SO, EH… THAT was pretty good.
The most dramatic All-Ireland in 30 years was won on Sunday by the best team in Ireland, with the last kick of a marvellous final. You couldn’t have asked for better drama, or a more thrilling denouement.
Or a more interesting central character.
Stephen Cluxton certainly looked more at home lining up that last free than he did in the Burlington on Sunday night but he was ice-cool when it mattered. He’s obviously shied away from the media for his entire career, and didn’t have much interest in lifting the trophy or in taking part in the celebrations afterwards, but that is apparently just ‘his way.’
I played with him briefly, in DCU, but I certainly wouldn’t profess to know the fellow at all. I actually only trained with the Sigerson Cup panel for a few weeks before we were knocked out by Cork IT in the quarter-final… and I took the left-footed frees for that team, not him!
But back then, he wasn’t a quiet lad (he was great craic in fact, as I recall); just not a man in it for the glory or the gains. He just seemed to really enjoy football, and left the rest up to fate. A pretty fine approach to life I think.
Anyway, after all the disappointments, heartbreaks, and outrageous punches to the jaw of former Irish World Cup heroes, he fully deserves his All-Ireland medal. I should also note there is a Facebook page recently opened called – “Always be yourself… unless you can be Stephen Cluxton. Then be Stephen Cluxton” – advice for life there!
Made in Marino
That DCU team had Paul Casey and Bryan Cullen on board, and was managed by Mickey Whelan; and through Whelan I played with Vincents for a year, where I met up with Diarmuid Connolly, Ger Brennan, Mossy Quinn and Pat Gilroy. So I had many reasons to be cheerful about yesterday’s result, and in truth I was – the people who keep the GAA alive in Dublin are amazing characters, who have to deal with problems (personal and societal) beyond the ken of most people in rural clubs.
The one year I spent with Vincents gave me a small insight into what made that club great, and this is another Dublin All-Ireland that can truly be said to have been dreamt up in Marino. I think it highly unlikely that at some stage this week Pat Gilroy and Mickey Whelan didn’t sit down with Kevin Heffernan for a coffee and discuss what beating Kerry is all about.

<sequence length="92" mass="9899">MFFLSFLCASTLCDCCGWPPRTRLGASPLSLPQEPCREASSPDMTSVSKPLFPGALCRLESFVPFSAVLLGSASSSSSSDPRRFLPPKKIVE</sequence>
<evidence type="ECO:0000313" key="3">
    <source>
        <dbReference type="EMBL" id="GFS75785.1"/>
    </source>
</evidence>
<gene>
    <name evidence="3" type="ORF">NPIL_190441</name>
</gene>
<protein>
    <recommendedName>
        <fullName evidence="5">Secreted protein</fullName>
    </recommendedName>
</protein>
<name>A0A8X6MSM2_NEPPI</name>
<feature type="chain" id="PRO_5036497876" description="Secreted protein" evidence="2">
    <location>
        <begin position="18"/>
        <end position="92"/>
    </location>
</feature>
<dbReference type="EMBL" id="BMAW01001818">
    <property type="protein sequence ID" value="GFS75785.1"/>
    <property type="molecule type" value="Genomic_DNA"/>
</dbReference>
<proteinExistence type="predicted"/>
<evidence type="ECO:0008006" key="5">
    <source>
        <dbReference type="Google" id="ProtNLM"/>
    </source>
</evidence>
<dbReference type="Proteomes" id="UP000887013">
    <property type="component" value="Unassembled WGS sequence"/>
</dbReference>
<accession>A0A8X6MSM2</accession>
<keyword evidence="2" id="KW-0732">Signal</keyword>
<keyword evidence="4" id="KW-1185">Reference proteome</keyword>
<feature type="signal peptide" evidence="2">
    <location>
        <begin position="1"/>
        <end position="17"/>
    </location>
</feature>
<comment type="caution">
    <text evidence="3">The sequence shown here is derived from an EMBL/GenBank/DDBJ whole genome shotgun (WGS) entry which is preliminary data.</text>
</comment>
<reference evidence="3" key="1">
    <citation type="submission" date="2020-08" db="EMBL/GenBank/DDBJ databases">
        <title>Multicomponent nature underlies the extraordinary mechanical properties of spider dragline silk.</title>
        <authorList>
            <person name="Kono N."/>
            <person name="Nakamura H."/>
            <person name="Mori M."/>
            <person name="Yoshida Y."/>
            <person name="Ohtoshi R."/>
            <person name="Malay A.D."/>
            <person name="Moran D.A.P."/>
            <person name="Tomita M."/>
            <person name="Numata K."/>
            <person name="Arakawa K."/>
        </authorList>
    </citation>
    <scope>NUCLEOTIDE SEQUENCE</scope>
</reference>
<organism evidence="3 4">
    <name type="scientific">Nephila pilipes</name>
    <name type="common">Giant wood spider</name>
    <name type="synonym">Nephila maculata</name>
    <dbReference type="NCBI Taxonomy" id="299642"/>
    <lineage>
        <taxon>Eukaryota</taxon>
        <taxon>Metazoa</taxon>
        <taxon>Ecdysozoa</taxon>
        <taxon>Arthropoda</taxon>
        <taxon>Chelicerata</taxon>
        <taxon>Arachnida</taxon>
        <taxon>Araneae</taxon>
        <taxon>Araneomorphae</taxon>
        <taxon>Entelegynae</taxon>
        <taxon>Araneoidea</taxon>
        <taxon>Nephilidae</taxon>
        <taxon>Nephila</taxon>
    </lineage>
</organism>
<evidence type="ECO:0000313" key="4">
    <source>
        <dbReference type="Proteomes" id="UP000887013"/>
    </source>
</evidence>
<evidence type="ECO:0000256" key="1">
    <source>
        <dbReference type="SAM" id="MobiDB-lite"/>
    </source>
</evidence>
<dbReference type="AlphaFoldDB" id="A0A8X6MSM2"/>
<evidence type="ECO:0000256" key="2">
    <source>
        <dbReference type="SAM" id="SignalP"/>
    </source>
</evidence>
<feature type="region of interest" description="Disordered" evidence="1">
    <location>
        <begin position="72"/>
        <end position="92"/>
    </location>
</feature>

For the neutral, All-Ireland final day 2011 had everything.
The minor game was a classic, decided in the dying moments by an absolutely magnificent goal by Colman Kennedy for Tipperary, giving them a first All-Ireland title at that grade since 1934. And there can be no doubting the pedigree of their success – they beat Cork and Kerry in Munster, before beating Dublin in the All-Ireland.
But the build-up to the senior game was huge, the noise was huge, the colour, the occasion – all absolutely mammoth in scale. And the crowd was brilliant too, even if myself and my Dad seemed to find ourselves in the middle of a sitcom in the lower Hogan.
Beside me – a large, curly-red-haired man with a Kerry jersey on OVER his rainjacket, exclaiming loudly about the power and the glory of the Kingdom. Beside Dad – a loud-mouthed, ill-informed Dub who was making a return to Croker after 16 years away by the sounds of things. As they were taking their seats we were wondering which one of them would be more insufferable at the final whistle!
“Breathless, magnificent stuff”
In the end, the drama of the game outweighed any such petty concerns. I predicted here last week that Kerry would win by two, and at half-time I still thought they would win. With ten minutes to go, I was certain they had it in the bag. But we were about to discover the sheer scale of the belief in this Dublin team.
Kevin McManamon’s goal will be looked back on as a major turning point of course, and what a year he’s had. He was the key difference in the semi-final against Donegal (I’d have given him man of the match that day in fact), and he made an immense contribution again yesterday, winning the final free as well. Is he in line for an All-Star, despite not starting a game?
The goal still left them a point adrift though, as we moved into a seven minute period of football that was as good as anything we’ve seen in years.
First Kevin Nolan’s point, his first ever in championship football. Then, the lead for Dublin, through Bernard Brogan. The sky-scraping effort from Kieran Donaghy looked to have forced the replay, before Cluxton’s amazing final say.
It was breathless, magnificent stuff, but the 60 odd minutes before that were great too – lost in all the post-match chatter about Cluxton et al. was just how good Darran O’Sullivan was.
He carved the Dublin defence apart for Kerry’s goal, allowing Colm Cooper to apply the coup de grace, and was a constant threat throughout. In fact I was walking back into town after the game and met Wexford manager Jason Ryan on Henry Street and he felt that moving Darran O’Sullivan into full forward could have tipped the balance in Kerry’s favour.
It was something I must say that had never crossed my mind, but made perfect sense when he said it – and it goes to show that I can be wise here on a Monday morning, but guys like Pat Gilroy, James Horan, and Jason have to be wise on Sunday afternoon… a very different proposition. We seemed to be covering Wexford every second week in June with Newstalk’s GAA coverage, so i would have met Jason quite a few times, and he was like so many of the GAA’s biggest managers and players; an absolute gentleman.
It’s been a pleasure to have been so close to so much of the action all summer, and I hope you’ve enjoyed the half-baked opinions and cheap gags I’ve shared with you here on TheScore.ie during Championship 2011.
- This week Murph was – so proud to be a Copper Face Jack’s gold card member. WE were mentioned in an All-Ireland final speech! Yes, that’s a we, it’s a long winter…